Which brings me to the lack of helpful tutorials the game fails to provide. Atelier Online throws you into the game expecting you to know things. What tutorials the game does offer aren’t exactly accurate in describing what various features do. They’re sparse at best and sometimes poorly translated. This also goes for the dialogue in the game, as some bits feel extremely stilted and rough. Additionally, some enemy names are not translated at all and remain in their original Japanese. It makes Atelier Online feel like a rushed release, which is a shame because I genuinely enjoyed the almost soothing tedium the game offers. Other issues include a lack of capitalization in various menus found through the user interface.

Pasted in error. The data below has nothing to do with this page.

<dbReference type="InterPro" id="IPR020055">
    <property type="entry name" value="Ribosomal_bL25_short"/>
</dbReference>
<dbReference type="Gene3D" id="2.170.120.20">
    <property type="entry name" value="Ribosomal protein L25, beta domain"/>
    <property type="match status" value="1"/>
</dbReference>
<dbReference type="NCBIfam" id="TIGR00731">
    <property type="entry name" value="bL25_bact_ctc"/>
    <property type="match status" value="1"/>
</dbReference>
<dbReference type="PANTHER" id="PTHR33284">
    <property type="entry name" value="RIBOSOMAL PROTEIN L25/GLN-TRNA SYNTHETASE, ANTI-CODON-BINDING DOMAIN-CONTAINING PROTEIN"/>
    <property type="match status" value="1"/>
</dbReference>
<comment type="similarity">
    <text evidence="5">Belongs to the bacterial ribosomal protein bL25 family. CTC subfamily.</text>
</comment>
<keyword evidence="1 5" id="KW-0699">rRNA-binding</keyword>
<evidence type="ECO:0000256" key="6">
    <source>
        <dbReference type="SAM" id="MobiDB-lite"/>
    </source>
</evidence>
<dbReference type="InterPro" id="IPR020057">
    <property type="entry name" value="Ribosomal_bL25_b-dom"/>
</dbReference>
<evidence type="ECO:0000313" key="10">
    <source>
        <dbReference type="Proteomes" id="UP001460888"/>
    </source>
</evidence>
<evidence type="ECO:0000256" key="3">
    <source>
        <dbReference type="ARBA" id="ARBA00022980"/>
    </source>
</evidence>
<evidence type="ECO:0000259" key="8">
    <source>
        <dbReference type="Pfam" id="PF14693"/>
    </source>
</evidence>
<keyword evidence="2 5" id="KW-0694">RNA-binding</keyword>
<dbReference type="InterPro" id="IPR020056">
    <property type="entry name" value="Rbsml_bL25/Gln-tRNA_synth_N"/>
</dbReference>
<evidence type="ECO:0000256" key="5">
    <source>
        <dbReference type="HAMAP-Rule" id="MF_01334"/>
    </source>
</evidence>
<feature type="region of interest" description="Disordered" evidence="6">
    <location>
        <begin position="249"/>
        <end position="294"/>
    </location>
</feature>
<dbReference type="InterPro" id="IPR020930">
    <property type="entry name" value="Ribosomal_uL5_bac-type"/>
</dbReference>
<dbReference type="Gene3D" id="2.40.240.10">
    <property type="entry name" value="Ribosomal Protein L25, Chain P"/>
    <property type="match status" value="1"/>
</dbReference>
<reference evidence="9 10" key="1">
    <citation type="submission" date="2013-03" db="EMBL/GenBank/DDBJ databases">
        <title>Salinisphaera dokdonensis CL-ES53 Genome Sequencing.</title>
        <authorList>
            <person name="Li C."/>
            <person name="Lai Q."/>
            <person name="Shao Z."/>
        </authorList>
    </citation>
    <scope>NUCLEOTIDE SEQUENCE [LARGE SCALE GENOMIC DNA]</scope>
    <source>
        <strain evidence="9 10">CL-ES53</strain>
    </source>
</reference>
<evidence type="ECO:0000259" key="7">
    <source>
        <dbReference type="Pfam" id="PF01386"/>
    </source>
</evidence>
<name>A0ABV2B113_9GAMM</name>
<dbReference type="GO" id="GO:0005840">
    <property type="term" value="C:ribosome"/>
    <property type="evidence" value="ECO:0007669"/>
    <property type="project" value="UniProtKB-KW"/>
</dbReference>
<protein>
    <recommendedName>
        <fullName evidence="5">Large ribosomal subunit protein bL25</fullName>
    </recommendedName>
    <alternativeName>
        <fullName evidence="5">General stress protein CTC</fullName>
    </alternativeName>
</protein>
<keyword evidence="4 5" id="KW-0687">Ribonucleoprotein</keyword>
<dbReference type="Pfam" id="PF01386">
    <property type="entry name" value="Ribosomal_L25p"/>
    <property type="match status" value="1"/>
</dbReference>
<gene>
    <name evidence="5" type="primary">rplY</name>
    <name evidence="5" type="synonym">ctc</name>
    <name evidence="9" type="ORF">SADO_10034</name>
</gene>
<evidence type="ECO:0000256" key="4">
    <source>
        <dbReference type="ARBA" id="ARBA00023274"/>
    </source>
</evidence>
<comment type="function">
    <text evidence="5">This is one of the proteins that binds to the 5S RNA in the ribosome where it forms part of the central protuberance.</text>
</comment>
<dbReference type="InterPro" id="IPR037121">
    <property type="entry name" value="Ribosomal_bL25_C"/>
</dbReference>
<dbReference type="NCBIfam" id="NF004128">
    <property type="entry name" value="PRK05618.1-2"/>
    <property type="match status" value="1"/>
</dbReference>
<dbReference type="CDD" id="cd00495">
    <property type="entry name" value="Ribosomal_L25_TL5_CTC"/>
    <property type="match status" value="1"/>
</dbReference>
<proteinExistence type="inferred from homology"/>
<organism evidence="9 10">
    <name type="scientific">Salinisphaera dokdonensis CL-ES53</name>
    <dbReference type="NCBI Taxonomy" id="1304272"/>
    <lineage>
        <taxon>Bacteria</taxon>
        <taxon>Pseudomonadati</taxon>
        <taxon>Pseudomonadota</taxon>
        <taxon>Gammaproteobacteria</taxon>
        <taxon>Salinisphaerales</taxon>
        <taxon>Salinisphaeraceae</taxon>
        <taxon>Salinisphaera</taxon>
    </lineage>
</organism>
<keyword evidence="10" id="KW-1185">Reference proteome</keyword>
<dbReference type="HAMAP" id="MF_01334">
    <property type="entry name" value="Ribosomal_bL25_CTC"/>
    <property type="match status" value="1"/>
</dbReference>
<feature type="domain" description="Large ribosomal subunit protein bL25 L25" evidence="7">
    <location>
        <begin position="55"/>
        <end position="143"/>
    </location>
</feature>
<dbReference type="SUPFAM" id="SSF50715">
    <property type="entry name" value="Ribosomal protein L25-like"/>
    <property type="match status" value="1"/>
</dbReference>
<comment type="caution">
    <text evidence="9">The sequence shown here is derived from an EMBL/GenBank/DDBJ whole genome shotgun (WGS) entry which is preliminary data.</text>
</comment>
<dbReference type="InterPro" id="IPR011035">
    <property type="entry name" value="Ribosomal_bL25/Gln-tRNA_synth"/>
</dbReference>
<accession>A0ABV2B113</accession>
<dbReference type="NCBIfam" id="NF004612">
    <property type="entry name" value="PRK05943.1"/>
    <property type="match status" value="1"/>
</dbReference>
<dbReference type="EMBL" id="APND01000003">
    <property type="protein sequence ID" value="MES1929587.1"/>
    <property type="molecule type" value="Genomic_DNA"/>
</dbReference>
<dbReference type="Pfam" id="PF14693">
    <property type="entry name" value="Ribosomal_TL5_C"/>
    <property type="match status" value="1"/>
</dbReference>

That being said, mobile game is nice to run in the background, watching as my character loops from node to node. I’m not entirely sure what it was about the game that I found so enjoyable, but it scratched a certain itch. For those looking for a more interactive experience, Atelier Online lacks the sometimes fast-paced combat of the console games. There is no real block or counter system. The game is instead relegated to a turn-based combat system. Players can use skills based on the items they have equipped, which means if you want a dedicated healer, they will always have to use a specific item in order to restore the HP of your party. Additionally, skills are relegated to shield slots, which adds another skill players can perform in combat.